Tense negotiations begin at IMO working group to determine shipping’s decarbonisation goals with some developing countries coming out strongly against a carbon levy as a market-based measure. PHOTO/IMO/Flickr
By SHIPPING CORRESPONDENT
Hopes have been rising recently that a global tax on shipping emissions will transform climate finance by bringing billions of dollars to developing countries for climate action.
After years as a low-profile proposal made by tiny Pacific nations in obscure shipping talks, the idea hit the big-time last week as French president Emmanuel Macron and US treasury secretary Janet Yellen discussed it in front of the world’s press.
But, speaking to Climate Home in the lobby of the International Maritime Organisation’s (IMO) London headquarters this week, one of the tax’s key proponents had a message for the likes of Macron and Yellen.
“This money is not to fill in the gap where you failed,” said Marshall Islands shipping talk negotiator Albon Ishoda, a sentiment with support across the developing world.
The $60-80 billion a year should be spent on cleaning up shipping and dealing with any negative economic effects of the tax, he said.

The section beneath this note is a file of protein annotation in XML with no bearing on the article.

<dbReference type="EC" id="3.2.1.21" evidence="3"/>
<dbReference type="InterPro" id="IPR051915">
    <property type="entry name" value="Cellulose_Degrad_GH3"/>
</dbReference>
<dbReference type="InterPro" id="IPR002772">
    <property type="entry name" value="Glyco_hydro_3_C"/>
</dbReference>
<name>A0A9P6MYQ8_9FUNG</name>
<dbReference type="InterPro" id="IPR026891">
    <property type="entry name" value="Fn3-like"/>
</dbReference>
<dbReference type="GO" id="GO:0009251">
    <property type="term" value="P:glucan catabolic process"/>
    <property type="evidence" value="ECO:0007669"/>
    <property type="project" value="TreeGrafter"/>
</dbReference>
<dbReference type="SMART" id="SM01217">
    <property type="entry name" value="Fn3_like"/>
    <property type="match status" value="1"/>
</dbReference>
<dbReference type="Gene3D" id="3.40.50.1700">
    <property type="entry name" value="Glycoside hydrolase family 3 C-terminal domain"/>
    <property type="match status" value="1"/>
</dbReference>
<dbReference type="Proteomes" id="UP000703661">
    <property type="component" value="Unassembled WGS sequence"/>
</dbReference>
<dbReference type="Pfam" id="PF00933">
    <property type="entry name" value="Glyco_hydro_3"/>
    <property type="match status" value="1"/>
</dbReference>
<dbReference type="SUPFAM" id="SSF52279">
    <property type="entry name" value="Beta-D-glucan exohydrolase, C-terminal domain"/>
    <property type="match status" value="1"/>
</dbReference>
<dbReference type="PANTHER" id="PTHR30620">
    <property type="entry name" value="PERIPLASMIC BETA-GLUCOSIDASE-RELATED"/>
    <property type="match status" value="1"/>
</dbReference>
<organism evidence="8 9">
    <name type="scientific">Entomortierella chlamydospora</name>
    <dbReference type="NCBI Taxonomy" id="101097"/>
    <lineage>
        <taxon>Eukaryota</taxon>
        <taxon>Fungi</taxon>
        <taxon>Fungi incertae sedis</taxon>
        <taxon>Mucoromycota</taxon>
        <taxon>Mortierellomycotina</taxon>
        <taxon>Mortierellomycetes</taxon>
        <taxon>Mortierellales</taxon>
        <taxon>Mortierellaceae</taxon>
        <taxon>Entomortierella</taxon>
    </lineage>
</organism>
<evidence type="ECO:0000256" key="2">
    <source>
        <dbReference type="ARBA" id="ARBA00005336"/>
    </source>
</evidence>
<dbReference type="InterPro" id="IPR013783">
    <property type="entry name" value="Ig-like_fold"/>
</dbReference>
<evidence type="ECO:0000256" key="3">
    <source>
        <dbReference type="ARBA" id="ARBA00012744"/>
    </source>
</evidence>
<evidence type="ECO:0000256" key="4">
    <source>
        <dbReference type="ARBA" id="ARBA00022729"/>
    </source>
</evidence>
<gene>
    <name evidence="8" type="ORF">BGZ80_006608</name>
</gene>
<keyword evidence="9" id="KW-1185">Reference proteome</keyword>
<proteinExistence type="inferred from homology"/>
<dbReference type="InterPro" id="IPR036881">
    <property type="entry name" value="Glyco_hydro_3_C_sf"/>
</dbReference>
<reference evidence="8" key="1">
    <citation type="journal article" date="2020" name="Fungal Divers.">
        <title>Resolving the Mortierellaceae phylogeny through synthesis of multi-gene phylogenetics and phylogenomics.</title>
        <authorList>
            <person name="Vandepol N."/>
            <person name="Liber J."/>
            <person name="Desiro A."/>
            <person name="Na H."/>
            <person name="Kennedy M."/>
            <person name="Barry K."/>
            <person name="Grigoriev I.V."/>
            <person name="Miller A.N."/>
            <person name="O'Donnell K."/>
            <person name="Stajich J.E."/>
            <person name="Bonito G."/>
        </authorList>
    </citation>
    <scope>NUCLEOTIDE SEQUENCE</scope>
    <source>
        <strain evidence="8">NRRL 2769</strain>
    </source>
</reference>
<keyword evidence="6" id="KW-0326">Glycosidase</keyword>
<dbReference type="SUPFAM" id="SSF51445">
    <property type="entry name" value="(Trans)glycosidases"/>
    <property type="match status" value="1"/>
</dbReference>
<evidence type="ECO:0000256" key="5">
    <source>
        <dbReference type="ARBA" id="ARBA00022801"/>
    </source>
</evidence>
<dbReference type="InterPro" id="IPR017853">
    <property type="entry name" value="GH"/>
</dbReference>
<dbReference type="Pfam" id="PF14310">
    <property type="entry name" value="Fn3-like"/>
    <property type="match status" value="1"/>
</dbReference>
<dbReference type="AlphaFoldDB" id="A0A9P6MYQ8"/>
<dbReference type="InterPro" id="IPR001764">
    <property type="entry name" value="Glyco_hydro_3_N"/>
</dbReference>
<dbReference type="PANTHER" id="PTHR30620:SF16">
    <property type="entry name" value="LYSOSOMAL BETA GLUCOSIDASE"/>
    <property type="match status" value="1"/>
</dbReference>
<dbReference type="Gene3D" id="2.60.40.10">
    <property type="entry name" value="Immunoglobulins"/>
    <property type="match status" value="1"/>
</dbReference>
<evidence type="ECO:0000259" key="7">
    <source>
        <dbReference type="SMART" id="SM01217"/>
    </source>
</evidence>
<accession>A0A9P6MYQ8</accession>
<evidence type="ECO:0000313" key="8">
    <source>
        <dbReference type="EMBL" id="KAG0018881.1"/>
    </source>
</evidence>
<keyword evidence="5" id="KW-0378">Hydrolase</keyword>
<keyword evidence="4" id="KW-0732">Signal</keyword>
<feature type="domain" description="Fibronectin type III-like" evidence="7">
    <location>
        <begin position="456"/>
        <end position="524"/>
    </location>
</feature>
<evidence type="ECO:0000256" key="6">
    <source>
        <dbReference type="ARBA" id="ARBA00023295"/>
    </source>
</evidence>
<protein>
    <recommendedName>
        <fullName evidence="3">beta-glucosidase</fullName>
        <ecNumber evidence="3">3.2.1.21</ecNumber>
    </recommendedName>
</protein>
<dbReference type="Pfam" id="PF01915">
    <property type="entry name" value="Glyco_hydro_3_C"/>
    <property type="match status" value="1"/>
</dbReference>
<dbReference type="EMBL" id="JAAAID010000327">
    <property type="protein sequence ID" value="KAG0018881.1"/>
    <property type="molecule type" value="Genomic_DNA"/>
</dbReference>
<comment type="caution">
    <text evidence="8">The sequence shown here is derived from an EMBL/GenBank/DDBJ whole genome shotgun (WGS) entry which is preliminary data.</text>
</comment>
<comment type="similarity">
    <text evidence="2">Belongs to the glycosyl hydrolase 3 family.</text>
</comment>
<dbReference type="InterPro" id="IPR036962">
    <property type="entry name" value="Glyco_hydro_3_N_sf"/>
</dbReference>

But fear of those negative effects is causing resistance to the proposal.
At the IMO this week, Brazil led a Latin American rebellion against the measure. The continent is concerned that any rise in shipping costs will affect its exports, much of which are cheap, heavy things like soybeans which are shipped to faraway places like China.
And while Europe backs the measure, other wealthy nations like the US and UK are sitting on the fence.
Negotiators at the IMO will decide next week whether to put the levy on a list of measures to deal with climate change. Talks on how much it should be and what it should be spent on would come later.
Other issues include what 2050 emissions reduction goal to set and whether to have 2030 and 2040 goals.
However, as consensus builds towards adopting a more ambitious strategy at the close of the Marine Environment Protection Committee (MEPC) next week, IMO delegations remained divided on the timeline for adopting the so-called midterm policy measures that could include a carbon levy or similar mechanism to tax emissions.
Discussions over what to do next will be crucial as the US, European Union, UK and others urge the MEPC to adopt interim targets next week that aim to slash greenhouse gas emissions by 37 percent in 2030 and by 96 percent in 2040.
Tense negotiations begin at IMO working group to determine shipping’s decarbonisation goals with China, Brazil, Argentina and other developing countries coming out strongly against a carbon levy as a market-based measure.